The only moment when Cameron's speech came fully alive was in his attack on the current government's record in relation to poverty. He became unusually passionate and the hall gave him a standing ovation. The sequence will be replayed repeatedly if Cameron's smaller state makes the poor poorer, as smaller states have tended to in other equivalent countries. Similarly the NHS and schools had better improve after such a focus from senior Conservatives in recent years.
As with the leadership's commitment to the environment there is no point analysing whether the focus is tactical or has arisen out of conviction. The emphasis has been made and they will have to find the means to bring about improvements in public services, something of a paradoxical objective as their solution is for government to do much less.
Cameron's speech stands as an emblem of the conference season as a whole, which has managed to be informative and a sideshow compared with what is to come. In limited ways we know a little more about the three parties. The Liberal Democrats had some good themes, but messy policies. Labour's conference suggested that the mood of the party was to stick with Gordon Brown. The gathering in Brighton was sombre and introspective, not surprisingly for a party that has cause for introspection and melancholy, but there were occasional signs of energy and strategic thinking.
Not surprisingly the Conservative conference was the most disciplined and exquisitely choreographed. Opinion-poll leads are much the most effective form of control freakery. They give leaders the authority to act as they wish, and troublemakers stand to attention. Europe caused the slightest of wobbles, but on the whole the Eurosceptics behaved themselves. Even the hardened Europhobes will not cause much trouble when Cameron announces that there will be no referendum on the Treaty of Lisbon. If the Conservatives are elected, the public obsession might well return but for now this is a disciplined party that wants to win. Tonally their conference was pitch perfect, conveying a seriousness of purpose and without a hint of complacent triumphalism.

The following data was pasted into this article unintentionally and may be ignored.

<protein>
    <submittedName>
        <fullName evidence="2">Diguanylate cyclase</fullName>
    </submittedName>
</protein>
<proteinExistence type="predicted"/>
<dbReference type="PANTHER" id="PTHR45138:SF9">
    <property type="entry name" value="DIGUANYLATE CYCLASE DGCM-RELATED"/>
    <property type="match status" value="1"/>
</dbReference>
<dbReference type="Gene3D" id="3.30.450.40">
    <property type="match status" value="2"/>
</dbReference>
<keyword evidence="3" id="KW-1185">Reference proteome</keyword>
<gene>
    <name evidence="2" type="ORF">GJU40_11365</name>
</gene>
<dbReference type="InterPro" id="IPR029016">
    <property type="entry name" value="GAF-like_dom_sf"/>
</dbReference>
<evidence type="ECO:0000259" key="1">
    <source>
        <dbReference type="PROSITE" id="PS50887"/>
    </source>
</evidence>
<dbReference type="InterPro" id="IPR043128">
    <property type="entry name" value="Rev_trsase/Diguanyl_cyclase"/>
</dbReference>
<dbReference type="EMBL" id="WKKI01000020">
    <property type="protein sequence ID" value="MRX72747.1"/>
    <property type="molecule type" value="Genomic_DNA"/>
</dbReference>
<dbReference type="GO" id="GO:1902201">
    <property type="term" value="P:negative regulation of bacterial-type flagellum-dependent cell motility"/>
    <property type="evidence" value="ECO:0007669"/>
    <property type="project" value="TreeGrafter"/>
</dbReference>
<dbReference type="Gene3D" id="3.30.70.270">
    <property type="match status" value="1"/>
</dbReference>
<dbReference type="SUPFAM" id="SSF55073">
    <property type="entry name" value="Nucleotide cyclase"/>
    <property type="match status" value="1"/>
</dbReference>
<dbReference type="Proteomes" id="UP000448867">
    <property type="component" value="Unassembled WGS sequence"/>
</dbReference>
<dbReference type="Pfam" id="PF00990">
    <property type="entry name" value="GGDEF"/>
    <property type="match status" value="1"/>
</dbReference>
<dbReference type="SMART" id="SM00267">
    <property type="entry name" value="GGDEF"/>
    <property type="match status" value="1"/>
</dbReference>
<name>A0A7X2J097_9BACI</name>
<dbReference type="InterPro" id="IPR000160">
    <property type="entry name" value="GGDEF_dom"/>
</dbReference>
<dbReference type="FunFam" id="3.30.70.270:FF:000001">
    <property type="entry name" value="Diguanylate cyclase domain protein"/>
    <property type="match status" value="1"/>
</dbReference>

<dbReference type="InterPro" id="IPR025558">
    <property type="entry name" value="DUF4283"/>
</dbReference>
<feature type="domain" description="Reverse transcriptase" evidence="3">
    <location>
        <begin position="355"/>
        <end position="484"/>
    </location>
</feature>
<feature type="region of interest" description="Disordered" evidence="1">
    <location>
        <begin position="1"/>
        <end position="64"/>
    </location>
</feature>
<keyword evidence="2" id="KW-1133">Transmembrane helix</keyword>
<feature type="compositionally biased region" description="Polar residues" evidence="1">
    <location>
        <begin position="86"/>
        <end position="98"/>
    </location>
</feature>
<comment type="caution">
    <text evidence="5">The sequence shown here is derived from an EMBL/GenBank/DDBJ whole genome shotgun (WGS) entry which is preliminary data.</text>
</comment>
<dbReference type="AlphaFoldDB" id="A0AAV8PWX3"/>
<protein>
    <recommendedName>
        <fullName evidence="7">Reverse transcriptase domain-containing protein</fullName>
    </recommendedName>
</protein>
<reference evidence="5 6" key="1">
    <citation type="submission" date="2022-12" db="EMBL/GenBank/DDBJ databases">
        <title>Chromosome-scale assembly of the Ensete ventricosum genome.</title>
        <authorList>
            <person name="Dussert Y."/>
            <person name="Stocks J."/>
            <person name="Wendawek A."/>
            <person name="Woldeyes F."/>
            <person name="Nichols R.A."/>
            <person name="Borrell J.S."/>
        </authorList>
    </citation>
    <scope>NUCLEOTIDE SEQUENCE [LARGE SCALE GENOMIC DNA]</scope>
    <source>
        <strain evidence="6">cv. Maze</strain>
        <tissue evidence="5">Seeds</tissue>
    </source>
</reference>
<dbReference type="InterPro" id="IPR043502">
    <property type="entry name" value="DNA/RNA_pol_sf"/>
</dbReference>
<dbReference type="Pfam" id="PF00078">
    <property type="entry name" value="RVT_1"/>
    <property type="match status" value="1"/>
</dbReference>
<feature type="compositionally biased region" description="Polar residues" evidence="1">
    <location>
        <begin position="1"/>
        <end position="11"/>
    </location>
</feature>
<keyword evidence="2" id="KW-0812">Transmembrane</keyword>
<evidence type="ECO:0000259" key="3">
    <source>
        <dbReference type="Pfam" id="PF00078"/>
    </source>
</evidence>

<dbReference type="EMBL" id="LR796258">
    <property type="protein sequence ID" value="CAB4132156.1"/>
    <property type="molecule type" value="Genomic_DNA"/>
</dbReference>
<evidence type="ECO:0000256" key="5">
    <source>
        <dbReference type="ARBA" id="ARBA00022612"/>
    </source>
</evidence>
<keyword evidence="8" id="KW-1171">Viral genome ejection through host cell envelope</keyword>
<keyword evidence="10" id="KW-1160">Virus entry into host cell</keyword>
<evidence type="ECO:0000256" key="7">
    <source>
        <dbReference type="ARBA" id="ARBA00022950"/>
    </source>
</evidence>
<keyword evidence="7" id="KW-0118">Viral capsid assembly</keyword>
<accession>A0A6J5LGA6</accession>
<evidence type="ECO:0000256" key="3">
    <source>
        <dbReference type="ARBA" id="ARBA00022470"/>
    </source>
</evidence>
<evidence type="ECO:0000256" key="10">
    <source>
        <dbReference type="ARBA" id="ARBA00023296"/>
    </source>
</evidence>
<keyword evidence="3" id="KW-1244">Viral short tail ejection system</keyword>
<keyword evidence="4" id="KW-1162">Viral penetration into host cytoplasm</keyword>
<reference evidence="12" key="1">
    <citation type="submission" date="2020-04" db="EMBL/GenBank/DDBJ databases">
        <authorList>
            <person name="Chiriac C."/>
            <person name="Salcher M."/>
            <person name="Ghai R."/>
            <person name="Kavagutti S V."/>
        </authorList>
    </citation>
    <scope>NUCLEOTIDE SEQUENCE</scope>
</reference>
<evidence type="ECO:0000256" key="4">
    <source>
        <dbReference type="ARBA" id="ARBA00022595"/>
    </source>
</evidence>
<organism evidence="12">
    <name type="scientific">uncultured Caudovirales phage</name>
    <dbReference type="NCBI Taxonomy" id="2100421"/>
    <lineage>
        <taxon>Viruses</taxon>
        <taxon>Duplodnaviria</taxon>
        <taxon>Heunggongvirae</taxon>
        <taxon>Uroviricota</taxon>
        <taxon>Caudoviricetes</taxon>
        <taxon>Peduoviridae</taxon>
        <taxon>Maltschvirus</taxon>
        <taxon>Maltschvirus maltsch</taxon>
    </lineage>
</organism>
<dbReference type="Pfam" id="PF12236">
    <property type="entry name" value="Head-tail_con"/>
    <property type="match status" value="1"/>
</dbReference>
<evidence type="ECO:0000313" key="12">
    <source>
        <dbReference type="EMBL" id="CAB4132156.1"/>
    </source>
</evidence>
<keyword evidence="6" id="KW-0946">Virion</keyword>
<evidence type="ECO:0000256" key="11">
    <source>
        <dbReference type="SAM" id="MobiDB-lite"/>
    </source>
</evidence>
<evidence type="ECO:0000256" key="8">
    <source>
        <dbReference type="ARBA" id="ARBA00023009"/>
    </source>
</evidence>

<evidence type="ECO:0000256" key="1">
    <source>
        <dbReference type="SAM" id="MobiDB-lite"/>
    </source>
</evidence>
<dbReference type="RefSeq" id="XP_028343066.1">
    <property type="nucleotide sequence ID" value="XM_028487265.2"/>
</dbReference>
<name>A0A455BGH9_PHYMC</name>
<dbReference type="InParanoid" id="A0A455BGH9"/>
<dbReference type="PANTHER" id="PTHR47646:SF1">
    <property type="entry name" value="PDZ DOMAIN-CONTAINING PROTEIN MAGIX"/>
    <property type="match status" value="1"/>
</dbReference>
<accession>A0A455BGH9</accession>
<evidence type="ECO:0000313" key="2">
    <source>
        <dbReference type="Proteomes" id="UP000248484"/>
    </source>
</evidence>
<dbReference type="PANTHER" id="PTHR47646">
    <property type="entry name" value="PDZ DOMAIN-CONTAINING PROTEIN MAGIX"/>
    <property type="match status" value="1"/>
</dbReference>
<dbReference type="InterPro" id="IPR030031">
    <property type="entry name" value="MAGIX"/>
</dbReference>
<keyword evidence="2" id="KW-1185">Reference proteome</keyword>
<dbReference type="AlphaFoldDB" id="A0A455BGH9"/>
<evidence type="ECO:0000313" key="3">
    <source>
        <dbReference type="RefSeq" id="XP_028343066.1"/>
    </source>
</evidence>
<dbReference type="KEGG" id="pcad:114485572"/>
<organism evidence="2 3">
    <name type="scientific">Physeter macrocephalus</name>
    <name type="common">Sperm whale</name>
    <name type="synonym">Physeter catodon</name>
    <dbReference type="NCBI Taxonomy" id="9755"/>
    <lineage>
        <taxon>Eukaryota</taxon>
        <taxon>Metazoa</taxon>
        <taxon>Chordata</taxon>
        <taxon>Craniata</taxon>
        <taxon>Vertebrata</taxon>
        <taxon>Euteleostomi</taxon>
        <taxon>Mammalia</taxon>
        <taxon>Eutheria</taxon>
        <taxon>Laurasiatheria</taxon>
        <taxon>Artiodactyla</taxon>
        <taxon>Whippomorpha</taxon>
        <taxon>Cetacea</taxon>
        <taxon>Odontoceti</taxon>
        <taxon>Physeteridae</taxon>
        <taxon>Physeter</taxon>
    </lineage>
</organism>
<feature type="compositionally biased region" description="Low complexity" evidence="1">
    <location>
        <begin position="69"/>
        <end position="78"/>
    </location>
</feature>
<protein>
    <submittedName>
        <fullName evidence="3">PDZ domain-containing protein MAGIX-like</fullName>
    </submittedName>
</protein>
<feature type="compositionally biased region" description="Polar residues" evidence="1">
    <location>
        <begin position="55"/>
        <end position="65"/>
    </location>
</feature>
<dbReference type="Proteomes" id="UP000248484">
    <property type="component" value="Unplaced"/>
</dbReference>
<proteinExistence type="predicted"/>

Whether or not the Conservatives will secure power with a triumphant victory is another question and not one answered by the conference season. The Shadow Chancellor, George Osborne, won plaudits for his apparent candour over spending cuts, but if his assessment of the scale of the debt crisis is accepted he was not being straight with voters. A lot of distinguished economists do not share his assessment that the situation is as apocalyptically grave as he suggests.
Still, by conflating debt levels with more immediate borrowing, the Conservatives have managed to convey the impression Britain is bankrupt. The cuts proposed by Osborne do no more than rearrange a few ashtrays in a derelict mansion. The real battle will be joined when the government unveils its pre-Budget report, probably next month.
What is clear is that the three parties have chosen to dance on terrain marked "spending cuts", which means that voters will get a chance to contemplate how reductions in government expenditure will impact on their lives. Specifics are dangerous in pre-election periods, as Labour discovered with their shadow budget in 1992.
The nature of the spending debate is one of the wild cards of the next few months. Elections always seem unpredictable in advance and clear- cut in retrospect. But this current battle does some to have more unpredictable elements than usual. They include the unpredictable direction of the public spending debate, the return of the MPs' expenses scandal this autumn, the electoral performance of the Liberal Democrats in England and that of the Conservatives in Scotland and Wales.
By a considerable margin the Conservatives have staged the most successful conference. But there are still several landmines and unanswered questions as they navigate their way towards next year's election.